The National Highway Traffic Safety Administration (NHTSA) recorded 5,658 teen deaths from vehicle crashes in 2006. To stem the number one killer of American teens, the Ford Motor Company Fund and the Governors Highway Safety Association established a program called Driving Skills for Life in 2003.
Driving Skills for Life helps young drivers (and regular drivers, too) in four areas that are a factor in over 60 percent of teen crashes: hazard recognition, vehicle handling, space management and speed management. The program, unlike others, is Web-based, enabling teens to receive their training online. On the site, parents also have the option to access tips for their young drivers, and teachers can download lessons for classroom instruction. All downloadable material is free and available in both English and Spanish.
Driving Skills for Life is not only an instructional course. The program also reaches teens through grants given to states to help promote safe driving. Each year different states receive the grant; this year’s beneficiaries are Arizona, Florida, Georgia, Maryland, New Mexico, Oregon, Tennessee, Vermont, Wisconsin, and the U.S. territories of the Virgin Islands and Northern Mariana Islands. These grants help pay for hands-on programs for the students and DVDs that teach safe driving as well.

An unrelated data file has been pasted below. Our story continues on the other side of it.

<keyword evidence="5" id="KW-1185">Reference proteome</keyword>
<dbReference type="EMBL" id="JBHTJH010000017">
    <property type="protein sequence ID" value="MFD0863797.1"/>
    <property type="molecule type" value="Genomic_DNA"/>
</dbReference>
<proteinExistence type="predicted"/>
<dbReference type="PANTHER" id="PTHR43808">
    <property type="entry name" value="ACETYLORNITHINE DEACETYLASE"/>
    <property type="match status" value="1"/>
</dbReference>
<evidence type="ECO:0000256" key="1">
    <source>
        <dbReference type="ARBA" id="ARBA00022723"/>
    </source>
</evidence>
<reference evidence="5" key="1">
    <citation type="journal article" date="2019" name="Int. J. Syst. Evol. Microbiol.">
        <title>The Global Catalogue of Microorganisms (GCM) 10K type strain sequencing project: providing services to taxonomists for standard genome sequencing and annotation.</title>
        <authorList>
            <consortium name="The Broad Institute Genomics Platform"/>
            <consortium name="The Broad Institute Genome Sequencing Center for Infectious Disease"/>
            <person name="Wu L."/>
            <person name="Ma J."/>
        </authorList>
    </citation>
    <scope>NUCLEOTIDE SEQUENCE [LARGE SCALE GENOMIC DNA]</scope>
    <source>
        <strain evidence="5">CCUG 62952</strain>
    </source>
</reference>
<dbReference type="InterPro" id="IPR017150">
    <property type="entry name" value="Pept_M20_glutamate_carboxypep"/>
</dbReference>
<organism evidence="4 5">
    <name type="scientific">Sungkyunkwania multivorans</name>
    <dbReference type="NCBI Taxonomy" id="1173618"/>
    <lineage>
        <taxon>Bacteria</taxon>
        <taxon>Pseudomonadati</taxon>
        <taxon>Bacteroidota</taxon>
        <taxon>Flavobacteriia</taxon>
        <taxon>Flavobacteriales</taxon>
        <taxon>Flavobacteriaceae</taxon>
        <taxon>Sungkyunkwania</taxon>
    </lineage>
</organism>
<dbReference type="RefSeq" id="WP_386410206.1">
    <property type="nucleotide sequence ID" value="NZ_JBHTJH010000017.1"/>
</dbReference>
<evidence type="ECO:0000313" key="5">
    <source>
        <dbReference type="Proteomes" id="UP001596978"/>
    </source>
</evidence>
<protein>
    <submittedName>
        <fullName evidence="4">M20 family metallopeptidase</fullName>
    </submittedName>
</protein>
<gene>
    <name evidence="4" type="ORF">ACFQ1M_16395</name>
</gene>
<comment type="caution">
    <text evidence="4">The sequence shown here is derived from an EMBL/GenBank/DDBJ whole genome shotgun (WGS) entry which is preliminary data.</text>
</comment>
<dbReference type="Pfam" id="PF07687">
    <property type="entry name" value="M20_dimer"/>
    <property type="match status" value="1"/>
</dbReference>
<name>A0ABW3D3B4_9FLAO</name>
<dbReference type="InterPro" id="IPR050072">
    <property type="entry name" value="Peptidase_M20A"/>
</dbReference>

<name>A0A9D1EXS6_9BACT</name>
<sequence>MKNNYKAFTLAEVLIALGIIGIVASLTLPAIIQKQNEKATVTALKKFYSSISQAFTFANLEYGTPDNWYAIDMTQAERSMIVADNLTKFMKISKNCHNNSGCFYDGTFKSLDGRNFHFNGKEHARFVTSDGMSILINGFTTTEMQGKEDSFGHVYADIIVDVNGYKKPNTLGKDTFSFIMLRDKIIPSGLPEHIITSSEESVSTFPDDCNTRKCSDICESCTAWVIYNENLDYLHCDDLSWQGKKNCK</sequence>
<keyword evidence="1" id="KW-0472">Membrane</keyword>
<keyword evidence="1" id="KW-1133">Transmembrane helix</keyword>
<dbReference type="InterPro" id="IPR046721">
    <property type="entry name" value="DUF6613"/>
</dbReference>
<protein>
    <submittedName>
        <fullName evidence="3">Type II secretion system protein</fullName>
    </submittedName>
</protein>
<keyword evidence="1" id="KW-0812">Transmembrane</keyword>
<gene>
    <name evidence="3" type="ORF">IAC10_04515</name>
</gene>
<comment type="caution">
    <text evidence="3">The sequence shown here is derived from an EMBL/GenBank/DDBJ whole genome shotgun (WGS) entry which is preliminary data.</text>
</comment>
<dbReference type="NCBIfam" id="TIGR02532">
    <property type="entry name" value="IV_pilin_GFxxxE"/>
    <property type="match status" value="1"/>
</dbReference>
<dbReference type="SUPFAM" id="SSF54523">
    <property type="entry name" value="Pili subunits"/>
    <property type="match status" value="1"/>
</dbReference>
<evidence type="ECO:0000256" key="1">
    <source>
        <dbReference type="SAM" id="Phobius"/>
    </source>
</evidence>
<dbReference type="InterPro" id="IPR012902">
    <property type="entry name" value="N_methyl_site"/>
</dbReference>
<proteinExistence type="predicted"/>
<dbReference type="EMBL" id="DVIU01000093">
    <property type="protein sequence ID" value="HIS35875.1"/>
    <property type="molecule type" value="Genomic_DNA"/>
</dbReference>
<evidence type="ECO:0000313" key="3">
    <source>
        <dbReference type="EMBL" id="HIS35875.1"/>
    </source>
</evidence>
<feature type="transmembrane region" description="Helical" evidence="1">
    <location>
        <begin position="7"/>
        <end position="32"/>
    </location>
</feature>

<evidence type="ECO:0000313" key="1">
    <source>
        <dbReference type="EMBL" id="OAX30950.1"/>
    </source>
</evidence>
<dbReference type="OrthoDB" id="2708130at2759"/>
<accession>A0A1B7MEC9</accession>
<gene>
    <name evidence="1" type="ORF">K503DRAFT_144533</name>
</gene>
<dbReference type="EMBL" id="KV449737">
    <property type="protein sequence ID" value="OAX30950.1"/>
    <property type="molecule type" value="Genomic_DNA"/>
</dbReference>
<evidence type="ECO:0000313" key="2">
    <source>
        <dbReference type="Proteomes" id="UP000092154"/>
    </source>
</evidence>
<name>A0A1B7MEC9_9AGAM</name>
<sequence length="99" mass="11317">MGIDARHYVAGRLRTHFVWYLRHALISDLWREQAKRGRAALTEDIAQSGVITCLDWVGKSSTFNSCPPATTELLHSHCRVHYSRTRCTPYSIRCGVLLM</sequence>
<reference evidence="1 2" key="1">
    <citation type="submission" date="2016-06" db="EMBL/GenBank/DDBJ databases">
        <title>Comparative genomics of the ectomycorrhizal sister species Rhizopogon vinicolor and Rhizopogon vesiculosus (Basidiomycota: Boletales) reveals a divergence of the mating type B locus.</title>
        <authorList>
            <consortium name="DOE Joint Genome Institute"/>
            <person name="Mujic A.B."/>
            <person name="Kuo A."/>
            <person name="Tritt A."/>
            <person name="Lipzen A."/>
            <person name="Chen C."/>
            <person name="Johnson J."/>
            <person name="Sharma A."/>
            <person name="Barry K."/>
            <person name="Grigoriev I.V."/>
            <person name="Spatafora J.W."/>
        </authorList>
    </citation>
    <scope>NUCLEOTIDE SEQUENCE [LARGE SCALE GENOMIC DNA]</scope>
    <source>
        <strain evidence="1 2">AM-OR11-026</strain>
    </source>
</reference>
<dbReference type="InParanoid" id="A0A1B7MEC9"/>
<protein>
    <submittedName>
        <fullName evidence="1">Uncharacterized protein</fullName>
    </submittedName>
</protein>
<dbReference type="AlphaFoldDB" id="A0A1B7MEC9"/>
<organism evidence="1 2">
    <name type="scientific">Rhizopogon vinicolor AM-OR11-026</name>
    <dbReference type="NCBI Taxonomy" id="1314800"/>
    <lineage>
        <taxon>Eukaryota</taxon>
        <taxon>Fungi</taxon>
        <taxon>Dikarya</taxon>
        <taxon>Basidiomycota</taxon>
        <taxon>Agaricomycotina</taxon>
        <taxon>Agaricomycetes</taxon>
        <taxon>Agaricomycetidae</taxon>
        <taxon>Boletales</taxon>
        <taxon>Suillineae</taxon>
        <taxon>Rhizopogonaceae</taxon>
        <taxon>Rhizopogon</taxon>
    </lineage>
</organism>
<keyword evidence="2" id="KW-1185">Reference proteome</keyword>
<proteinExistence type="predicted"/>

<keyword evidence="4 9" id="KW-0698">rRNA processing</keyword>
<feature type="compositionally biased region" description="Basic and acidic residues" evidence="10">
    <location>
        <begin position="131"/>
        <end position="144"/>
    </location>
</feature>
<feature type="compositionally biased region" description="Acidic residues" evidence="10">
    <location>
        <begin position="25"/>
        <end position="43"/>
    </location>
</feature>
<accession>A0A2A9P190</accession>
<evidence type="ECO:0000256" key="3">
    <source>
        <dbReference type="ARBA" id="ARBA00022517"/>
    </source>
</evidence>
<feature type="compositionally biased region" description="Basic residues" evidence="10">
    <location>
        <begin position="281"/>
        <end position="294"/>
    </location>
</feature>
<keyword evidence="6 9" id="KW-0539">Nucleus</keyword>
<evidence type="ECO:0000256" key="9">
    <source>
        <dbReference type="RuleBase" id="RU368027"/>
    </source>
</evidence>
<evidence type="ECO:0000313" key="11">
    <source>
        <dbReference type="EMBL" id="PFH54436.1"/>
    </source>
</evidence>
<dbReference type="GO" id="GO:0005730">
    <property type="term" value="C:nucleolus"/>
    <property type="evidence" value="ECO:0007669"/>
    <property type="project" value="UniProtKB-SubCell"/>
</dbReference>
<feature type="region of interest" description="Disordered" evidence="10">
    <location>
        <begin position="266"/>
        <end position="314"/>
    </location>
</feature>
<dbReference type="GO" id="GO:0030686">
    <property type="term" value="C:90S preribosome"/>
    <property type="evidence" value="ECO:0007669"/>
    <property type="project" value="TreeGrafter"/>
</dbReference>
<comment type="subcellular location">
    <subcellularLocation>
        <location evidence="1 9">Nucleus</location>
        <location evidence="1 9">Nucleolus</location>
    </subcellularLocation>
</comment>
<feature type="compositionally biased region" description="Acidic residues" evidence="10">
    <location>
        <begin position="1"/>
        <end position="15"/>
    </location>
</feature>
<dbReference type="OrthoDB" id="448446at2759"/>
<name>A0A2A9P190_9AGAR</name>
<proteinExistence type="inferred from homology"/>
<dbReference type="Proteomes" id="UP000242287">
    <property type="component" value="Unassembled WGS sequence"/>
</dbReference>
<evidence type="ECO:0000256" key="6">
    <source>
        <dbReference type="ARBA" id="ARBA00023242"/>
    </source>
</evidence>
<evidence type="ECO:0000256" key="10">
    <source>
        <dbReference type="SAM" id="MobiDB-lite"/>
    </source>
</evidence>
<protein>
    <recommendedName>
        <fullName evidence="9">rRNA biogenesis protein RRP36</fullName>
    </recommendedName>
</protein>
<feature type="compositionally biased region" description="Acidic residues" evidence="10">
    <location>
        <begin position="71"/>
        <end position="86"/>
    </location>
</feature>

The program also stages driving events to give inexperienced drivers more skills. Students have the availability to drive specially-equipped vehicles like skid cars, and learn the four key skills on challenging road courses. Highly skilled race car drivers are used as personal instructors and assist anywhere between 300 and 700 students in a two- or three-day event.
This year’s driving events will take place in Dearborn, Mich.; Nashville; and Peoria, Ill. Additional locations and dates are to be determined. So if you and your inexperienced driver can't make those events, take a look at the Driving Skills for Life Web site for online lessons and for more information.